Consumption of undercooked cyst-laden meat from cattle, sheep and goats may cause infection in humans. Researchers have successfully invented a PCR kit which provides a suitable and feasible means of screening, detection and identification with high sensitivity and specificity of the parasite.

Creating a water layer for a clearer view

Posted: 12 Jun 2014 06:24 PM PDT

Scientists have invented a new permanent surface coating that attracts water instead of repelling it, for a better, clearer view. The patented technology simplifies the coating process, making it more cost-effective for manufacturers.

Neural reward response may demonstrate why quitting smoking is harder for some

Posted: 12 Jun 2014 02:46 PM PDT

For some cigarette smokers, strategies to aid quitting work well, while for many others no method seems to work. Researchers have now identified an aspect of brain activity that helps to predict the effectiveness of a reward-based strategy as motivation to quit smoking. "Our results suggest that... 'at-risk' smokers could potentially be identified prior to a quit attempt and be provided with special interventions designed to increase their chances for success," researchers remarked.

Lower vitamin D level in blood linked to higher premature death rate

Posted: 12 Jun 2014 02:46 PM PDT

Researchers have found that people with lower blood levels of vitamin D were twice as likely to die prematurely as people with higher blood levels of vitamin D. The finding was based on a systematic review of 32 previous studies that included analyses of vitamin D, blood levels and human mortality rates. The specific variant of vitamin D assessed was 25-hydroxyvitamin D, the primary form found in blood.

Processed red meat linked to higher risk of heart failure, death in men

Posted: 12 Jun 2014 02:46 PM PDT

Men who regularly eat moderate amounts of processed red meat such as cold cuts (ham/salami) and sausage may have an increased risk of heart failure incidence and a greater risk of death from heart failure. Researchers recommend avoiding processed red meat and limiting the amount of unprocessed red meat to one to two servings a week or less.

New test detects toxic prions in blood

Posted: 12 Jun 2014 02:46 PM PDT

The first cases of mad cow disease in humans occurred in the late 1990s and are thought to be the consequence of eating contaminated beef products. Several cases of secondary infections caused by transfusions with blood from donors who developed vCJD have been reported, raising concerns about the safety of blood products. A new article describes an assay that can detect prions in blood samples from humans with vCJD and in animals at early stages of the incubation phase.

Forging new ground in oil forensics: Deepwater Horizon Oil on shore even years later, after most has degraded

Posted: 12 Jun 2014 12:30 PM PDT

Years after the 2010 Deepwater Horizon Oil spill, oil continues to wash ashore as oil-soaked 'sand patties,' persists in salt marshes abutting the Gulf of Mexico, and questions remain about how much oil has been deposited on the seafloor. Scientists have developed a unique way to fingerprint oil, and have successfully identified Macondo Well oil, even after most of it has degraded.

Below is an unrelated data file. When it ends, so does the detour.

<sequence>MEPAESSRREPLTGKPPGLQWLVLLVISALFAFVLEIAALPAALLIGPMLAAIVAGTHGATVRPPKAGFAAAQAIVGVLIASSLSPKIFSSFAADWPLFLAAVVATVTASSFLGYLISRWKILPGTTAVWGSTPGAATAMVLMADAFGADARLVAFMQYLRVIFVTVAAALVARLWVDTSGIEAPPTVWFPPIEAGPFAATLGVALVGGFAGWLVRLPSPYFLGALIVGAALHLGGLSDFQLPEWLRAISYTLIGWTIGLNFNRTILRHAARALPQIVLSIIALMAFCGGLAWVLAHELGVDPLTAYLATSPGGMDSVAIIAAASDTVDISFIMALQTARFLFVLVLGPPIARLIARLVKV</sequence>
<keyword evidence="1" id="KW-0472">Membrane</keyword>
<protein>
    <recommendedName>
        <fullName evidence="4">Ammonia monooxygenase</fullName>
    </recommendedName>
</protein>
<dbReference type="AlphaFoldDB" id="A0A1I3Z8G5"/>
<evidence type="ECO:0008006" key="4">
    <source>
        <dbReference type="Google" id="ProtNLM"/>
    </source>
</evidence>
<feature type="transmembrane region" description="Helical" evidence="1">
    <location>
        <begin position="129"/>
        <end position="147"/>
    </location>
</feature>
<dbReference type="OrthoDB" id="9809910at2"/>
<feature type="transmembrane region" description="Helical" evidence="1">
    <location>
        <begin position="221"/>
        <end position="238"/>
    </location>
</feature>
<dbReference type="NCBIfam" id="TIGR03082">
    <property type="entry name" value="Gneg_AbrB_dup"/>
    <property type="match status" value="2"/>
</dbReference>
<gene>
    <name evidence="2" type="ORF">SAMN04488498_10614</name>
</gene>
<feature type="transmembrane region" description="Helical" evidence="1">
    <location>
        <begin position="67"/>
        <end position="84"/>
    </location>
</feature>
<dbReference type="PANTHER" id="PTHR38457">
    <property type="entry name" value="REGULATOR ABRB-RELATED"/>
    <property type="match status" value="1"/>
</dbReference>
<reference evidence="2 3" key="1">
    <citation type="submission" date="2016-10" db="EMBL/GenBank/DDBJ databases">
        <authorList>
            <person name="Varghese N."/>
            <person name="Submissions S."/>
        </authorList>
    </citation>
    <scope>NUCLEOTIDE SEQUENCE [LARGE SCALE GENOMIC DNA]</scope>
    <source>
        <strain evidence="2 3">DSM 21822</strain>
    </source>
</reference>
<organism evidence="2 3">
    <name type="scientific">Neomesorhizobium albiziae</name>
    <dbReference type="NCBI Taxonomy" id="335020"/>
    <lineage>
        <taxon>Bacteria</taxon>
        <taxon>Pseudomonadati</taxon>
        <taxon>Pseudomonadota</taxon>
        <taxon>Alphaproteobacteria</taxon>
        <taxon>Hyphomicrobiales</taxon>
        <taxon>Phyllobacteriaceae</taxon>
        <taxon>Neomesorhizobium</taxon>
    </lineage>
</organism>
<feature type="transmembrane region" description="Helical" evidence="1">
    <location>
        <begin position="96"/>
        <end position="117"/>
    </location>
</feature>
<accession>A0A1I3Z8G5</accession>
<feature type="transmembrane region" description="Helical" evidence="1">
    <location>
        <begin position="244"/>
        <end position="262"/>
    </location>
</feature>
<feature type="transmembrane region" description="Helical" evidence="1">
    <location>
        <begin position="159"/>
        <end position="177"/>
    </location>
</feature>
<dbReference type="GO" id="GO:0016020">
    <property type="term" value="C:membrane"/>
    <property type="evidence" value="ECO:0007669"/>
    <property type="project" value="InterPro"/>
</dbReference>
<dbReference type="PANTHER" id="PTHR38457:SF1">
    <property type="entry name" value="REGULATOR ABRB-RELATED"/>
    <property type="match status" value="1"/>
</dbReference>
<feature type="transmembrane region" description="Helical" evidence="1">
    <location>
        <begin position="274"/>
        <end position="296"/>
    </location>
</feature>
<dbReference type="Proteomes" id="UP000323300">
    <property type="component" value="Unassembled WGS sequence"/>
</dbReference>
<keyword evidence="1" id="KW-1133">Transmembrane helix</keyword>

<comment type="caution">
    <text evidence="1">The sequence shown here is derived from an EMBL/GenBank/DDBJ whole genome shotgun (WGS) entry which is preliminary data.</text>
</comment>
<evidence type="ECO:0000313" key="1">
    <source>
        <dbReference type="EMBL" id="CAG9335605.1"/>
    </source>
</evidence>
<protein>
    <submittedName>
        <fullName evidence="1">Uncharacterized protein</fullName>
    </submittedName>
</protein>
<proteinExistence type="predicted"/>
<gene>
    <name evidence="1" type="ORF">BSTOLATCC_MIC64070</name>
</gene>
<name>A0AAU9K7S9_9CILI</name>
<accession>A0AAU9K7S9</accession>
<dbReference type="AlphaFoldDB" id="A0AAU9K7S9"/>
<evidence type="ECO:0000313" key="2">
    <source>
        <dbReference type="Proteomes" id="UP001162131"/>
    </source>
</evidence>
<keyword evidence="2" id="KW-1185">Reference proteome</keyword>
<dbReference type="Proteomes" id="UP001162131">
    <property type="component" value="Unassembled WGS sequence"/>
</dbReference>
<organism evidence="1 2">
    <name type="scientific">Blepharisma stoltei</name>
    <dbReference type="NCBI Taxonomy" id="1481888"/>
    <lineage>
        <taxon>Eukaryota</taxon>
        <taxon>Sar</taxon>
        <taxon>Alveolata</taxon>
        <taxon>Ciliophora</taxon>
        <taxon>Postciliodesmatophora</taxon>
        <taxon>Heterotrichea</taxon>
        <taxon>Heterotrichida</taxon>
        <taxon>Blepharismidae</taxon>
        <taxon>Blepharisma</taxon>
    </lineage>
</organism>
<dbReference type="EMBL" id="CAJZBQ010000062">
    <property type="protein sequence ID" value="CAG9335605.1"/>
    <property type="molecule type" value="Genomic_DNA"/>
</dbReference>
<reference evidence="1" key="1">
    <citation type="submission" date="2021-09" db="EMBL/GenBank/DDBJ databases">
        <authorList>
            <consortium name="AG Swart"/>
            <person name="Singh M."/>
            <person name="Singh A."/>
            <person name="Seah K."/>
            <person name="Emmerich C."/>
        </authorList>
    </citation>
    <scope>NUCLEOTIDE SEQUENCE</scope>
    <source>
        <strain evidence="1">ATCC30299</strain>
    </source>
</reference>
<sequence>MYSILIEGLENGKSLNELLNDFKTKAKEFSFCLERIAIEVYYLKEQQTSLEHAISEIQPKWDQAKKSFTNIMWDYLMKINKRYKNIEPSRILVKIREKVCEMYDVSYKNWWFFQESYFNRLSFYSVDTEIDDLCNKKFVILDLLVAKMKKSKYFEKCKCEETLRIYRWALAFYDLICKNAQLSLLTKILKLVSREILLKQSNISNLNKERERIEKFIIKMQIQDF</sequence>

New computer program aims to teach itself everything about any visual concept

Posted: 12 Jun 2014 12:27 PM PDT

In today's digitally driven world, access to information appears limitless. But when you have something specific in mind that you don't know, like the name of that niche kitchen tool you saw at a friend's house, it can be surprisingly hard to sift through the volume of information online and know how to search for it. Or, the opposite problem can occur -- we can look up anything on the Internet, but how can we be sure we are finding everything about the topic without spending hours in front of the computer? Computer scientists have created the first fully automated computer program that teaches everything there is to know about any visual concept.

Findings point toward one of first therapies for Lou Gehrig's disease

Posted: 12 Jun 2014 11:23 AM PDT

Researchers have determined that a copper compound known for decades may form the basis for a therapy for amyotrophic lateral sclerosis (ALS), or Lou Gehrig's disease. In humans, prior to this, no therapy for ALS has ever been discovered that could extend lifespan more than a few additional months.

With the right rehabilitation, paralyzed rats learn to grip again

Posted: 12 Jun 2014 11:23 AM PDT

After a large stroke, motor skills barely improve, even with rehabilitation. An experiment conducted on rats demonstrates that a course of therapy combining the stimulation of nerve fiber growth with drugs and motor training can be successful. The key, however, is the correct sequence: Paralyzed animals only make an almost complete recovery if the training is delayed until after the growth promoting drugs have been administered.

Scientists discover link between climate change and ocean currents over 6 million years

Posted: 12 Jun 2014 11:23 AM PDT

Scientists have discovered a relationship between climate change and ocean currents over the past six million years after analyzing an area of the Atlantic near the Strait of Gibraltar, according to new research.

Habitat fragmentation increases vulnerability to disease in wild plants

Posted: 12 Jun 2014 11:23 AM PDT

Proximity to other meadows increases disease resistance in wild meadow plants, according to a new study. The study analyzed the epidemiological dynamics of a fungal pathogen in the archipelago of Finland. The study surveyed more than 4,000 Plantago lanceolata meadows and their infection status by a powdery mildew fungus in the Åland archipelago of Finland.